CHICAGO: Niel Golightly resigned as Boeing’s top communications executive on Thursday after an article he wrote in 1987 while in the U.S. Navy about the fitness of women to serve in combat resurfaced in an employee complaint.
The communications function is reporting to Greg Smith, EVP of enterprise operations and CFO, until a successor is named. The company has started a search for Golightly’s replacement, it said in a statement.
Golightly’s resignation stemmed from an employee complaint that referred Boeing executives to the 1987 article that said women should not serve in combat operations.
Boeing said in a statement that it does not agree with the views expressed in the article, nor do they reflect Golightly’s opinions today.
“My article was a 29-year-old Cold War Navy pilot’s misguided contribution to a debate that was live at the time. My argument was embarrassingly wrong and offensive. The dialogue that followed its publication 33 years ago quickly opened my eyes, indelibly changed my mind and shaped the principles of fairness, respect and diversity that have guided my professional life since,” Golightly said in a company statement.
“The article is not a reflection of who I am, but nonetheless I have decided that in the interest of the company, I will step down,” he added.
The article, entitled “No Right to Fight,” included the passage, “Introducing women into combat would destroy the exclusively male intangibles of war fighting and the feminine images of what men fight for -- peace, home, family,” according to Reuters, citing the U.S. Naval Institute website.
In an email to the communications team obtained by PRWeek, Golightly explained that he was “making a spurious argument questioning the wisdom of sending women into combat.”
“At the time, the exclusion was government policy and broadly supported in society,” he said. “It was also wrong.”
Golightly added that he disowned the arguments soon after the publication of the article, which “makes for painful reading.”
“Painful because it is wrong. Painful because it is offensive to women. Painful because it reminds me of the sharp and embarrassing education the uninformed and unformed ‘me’ of that time received as soon as the piece appeared,” he wrote.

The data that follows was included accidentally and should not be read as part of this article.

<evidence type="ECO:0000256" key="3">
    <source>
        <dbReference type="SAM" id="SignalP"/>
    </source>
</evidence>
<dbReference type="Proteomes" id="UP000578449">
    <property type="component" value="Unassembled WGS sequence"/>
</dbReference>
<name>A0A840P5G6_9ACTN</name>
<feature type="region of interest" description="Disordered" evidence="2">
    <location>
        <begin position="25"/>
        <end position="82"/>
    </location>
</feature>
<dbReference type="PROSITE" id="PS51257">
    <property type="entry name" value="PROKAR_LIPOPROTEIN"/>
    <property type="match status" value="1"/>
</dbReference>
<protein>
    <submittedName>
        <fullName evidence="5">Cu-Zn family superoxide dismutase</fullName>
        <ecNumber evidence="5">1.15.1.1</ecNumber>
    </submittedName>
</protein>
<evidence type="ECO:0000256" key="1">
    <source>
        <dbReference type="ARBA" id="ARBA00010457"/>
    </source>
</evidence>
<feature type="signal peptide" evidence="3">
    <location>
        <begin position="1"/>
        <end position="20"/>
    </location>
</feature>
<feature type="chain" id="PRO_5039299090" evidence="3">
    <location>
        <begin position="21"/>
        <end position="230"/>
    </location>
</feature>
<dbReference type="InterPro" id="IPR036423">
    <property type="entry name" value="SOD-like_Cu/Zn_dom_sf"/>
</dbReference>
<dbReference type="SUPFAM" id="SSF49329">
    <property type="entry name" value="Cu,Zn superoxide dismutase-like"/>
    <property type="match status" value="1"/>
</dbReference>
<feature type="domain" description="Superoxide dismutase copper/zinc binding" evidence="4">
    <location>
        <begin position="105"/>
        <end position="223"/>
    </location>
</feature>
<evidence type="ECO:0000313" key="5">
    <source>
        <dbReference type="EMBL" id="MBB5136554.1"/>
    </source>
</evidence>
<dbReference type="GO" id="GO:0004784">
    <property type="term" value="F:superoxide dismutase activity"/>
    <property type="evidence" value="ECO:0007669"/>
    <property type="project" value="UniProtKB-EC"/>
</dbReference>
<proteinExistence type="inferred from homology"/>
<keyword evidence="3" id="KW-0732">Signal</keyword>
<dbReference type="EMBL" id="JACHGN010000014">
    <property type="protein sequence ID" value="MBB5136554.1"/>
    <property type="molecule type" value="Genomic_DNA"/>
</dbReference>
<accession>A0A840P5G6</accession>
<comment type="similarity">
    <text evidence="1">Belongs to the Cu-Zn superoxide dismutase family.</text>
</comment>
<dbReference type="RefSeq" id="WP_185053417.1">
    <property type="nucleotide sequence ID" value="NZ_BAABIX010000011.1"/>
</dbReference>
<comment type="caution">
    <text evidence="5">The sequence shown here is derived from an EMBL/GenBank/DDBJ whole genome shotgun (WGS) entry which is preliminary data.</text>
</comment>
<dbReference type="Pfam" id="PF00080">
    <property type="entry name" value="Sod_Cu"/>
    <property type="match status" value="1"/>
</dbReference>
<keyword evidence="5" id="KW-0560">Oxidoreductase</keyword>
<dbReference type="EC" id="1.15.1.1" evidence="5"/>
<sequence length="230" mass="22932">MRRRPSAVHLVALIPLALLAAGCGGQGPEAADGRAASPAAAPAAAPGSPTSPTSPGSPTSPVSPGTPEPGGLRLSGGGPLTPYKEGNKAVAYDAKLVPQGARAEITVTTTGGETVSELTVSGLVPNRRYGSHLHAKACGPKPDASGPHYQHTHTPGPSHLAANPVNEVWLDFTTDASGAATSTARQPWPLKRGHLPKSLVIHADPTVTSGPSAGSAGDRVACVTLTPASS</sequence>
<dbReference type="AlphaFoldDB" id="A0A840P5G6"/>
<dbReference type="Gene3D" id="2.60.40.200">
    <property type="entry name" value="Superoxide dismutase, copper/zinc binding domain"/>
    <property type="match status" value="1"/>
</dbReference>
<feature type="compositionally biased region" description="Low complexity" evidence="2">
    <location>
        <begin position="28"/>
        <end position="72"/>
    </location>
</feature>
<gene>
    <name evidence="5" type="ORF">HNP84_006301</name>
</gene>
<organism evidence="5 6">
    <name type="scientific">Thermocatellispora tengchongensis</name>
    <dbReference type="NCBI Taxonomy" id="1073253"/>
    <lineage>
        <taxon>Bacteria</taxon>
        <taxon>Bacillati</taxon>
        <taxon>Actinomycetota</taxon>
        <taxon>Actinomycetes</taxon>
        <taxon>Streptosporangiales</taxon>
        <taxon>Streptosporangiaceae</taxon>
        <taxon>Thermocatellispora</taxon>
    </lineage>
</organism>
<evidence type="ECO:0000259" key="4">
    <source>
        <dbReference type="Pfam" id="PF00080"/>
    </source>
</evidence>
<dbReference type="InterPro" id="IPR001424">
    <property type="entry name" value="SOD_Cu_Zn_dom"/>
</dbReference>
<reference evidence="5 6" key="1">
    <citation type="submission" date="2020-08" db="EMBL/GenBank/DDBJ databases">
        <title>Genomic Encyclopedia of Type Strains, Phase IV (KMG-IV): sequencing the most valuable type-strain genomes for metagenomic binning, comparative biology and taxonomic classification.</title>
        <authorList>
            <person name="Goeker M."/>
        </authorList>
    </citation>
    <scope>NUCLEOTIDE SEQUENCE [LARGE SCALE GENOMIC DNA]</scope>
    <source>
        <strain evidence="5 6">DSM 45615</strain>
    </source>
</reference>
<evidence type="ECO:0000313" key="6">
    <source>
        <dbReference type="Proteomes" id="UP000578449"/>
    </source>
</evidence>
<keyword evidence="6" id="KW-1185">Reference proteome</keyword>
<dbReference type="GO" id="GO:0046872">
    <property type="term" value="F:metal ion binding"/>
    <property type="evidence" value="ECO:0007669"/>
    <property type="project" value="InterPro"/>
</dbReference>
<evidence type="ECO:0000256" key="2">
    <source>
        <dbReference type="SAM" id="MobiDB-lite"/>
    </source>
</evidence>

Boeing president and CEO David Calhoun said in a statement that he discussed the article with Golightly and its implications for him as the company’s top spokesman. Calhoun also reaffirmed Boeing’s commitment to diversity and inclusion.
“I greatly respect Niel for stepping down in the interest of the company,” Calhoun said. “I thank him for his contributions to the Boeing Company, which have been substantial even in a short time. Our executive council and I thank him and wish him all the best in his future endeavors.”
Golightly joined Boeing at the start of this year as SVP of communications, replacing the retiring Anne Toulouse. VP Linda Mills, who oversaw communications for Boeing’s Commercial Airplanes unit, also left the company late last year. Previously, Golightly was chief communications officer for Fiat Chrysler Automobiles since 2018.
In an emailed memo to communications staffers, Smith referenced leadership turnover in the function and corporate crises such as the 737 Max crisis that has hampered the company since early last year.
“Let me take a moment to also say that I am very aware what this function has been through over the past several years, both as a result of the multiple crises that needed to get handled as well as the frequent leadership changes that occurred,” he said. “While I can’t change the past, I can commit to you that I will do everything I can to help you navigate these dynamic times. We will do it together as one team.”
Smith also acknowledged the department’s work to become “more agile, integrated and stakeholder-focused” and said a group webcast is being planned.
Golightly could not be reached for additional comment.
Boeing posted a $641 million loss in Q1 as it planned workforce reductions, with revenue down 26% year-over-year to $16.9 billion. The company’s shares were up 26% last month, according to CNBC.
This story was updated on July 2 to correct the date of resignation.